Work

Electroosmotic Flow and Dispersion in Microfluidic Separation Systems

Public Deposited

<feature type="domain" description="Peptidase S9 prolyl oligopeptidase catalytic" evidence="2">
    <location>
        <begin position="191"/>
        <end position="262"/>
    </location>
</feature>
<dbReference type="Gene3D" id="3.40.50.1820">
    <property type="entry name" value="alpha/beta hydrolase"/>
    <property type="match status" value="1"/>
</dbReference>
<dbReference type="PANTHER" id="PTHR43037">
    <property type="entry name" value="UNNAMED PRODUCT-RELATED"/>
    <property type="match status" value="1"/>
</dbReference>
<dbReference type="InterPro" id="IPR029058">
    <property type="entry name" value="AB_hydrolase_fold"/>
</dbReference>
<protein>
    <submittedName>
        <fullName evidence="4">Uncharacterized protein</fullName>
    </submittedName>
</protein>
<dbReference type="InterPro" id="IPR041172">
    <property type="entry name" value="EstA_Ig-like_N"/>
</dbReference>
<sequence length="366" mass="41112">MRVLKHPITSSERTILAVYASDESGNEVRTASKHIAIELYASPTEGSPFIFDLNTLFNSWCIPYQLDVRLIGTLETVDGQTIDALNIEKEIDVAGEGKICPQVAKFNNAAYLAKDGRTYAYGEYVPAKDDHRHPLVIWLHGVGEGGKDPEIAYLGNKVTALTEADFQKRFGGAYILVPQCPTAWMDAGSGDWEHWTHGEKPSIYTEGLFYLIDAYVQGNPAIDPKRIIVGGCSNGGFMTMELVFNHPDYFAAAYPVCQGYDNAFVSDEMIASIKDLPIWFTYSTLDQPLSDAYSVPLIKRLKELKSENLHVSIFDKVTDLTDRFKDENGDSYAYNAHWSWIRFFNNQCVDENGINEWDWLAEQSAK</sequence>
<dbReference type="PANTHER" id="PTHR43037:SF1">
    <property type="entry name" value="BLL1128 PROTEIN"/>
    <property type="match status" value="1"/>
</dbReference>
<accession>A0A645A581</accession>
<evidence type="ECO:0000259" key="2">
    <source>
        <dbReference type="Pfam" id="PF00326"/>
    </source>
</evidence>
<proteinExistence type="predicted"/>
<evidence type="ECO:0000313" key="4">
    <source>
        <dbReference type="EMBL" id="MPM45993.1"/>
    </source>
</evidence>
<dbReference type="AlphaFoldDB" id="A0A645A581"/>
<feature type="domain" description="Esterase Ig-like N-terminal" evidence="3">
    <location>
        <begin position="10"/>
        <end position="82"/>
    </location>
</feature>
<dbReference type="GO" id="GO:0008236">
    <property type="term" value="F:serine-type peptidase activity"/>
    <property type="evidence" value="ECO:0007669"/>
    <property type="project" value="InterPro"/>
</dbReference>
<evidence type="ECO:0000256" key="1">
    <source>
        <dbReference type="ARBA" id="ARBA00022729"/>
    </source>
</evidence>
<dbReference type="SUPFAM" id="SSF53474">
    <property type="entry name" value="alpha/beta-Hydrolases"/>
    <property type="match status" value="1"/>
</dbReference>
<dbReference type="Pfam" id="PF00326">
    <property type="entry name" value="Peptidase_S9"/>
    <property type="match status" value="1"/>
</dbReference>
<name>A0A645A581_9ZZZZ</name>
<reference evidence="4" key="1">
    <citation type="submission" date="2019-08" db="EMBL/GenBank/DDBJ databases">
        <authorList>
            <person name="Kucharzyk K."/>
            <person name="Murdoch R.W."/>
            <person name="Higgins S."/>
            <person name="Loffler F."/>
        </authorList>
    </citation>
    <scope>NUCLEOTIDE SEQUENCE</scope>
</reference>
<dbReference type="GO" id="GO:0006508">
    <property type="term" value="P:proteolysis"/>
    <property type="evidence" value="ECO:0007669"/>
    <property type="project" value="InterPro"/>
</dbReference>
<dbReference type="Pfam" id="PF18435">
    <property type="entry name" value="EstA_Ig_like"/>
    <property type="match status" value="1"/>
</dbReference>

Motivated by applications to microfluidic separation systems like Capillary Electrophoresis (CE) and Capillary Electrochromatography (CEC), the research described in this dissertation analyzes through numerical and asymptotic methods the effect of variation in the wall zeta potential (or surface charge) on the electroosmotic flow field in a microchannel and the effect of inhomogeneities in the flow field and wall interactions on the dispersion (spreading) of a solute undergoing separation in a microchannel. The electroosmotic flow field is solved numerically in a rectangular microchannel with several representative zeta potential distributions on the wall. When the axial scale of variation of zeta potential is larger than the microchannel width, the numerical results show good agreement with an asymptotic analysis based on lubrication theory. In the opposite limit, when the axial scale of variation in zeta potential is smaller than the microchannel width, the numerical results indicate that a parallel plate approximation of the rectangular geometry serves as an adequate model. The transport of a solute in a straight microchannel of arbitrary cross-section in presence of an adsorption-desorption process on the wall is studied. An asymptotic approach valid in the long time limit is developed that leads to the formulation of a one-dimensional partial differential equation for the cross-sectionally averaged solute concentration. Integration of this equation is much less expensive computationally compared to the numerical solution of the full three-dimensional problem. Further, the asymptotically reduced model allows us to calculate the three-dimensional concentration field in the microchannel algebraically, once the axial distribution of the cross-sectionally averaged concentration has been calculated. In the limit when adsorption and desorption are at least as fast as the cross-diffusion, useful analytical expressions applicable to dispersion calculations in CEC and a wide variety of chromatographic separations are obtained from this model. The asymptotic analysis is also extended to handle axial variations in the flow field and the cross-sectional shape. Several test problems are solved in a rectangular microchannel through asymptotic reduction as well as through complete numerical solution in three dimensions. The results from the threedimensional numerical solution are found to be in good agreement with the results from the asymptotically reduced model.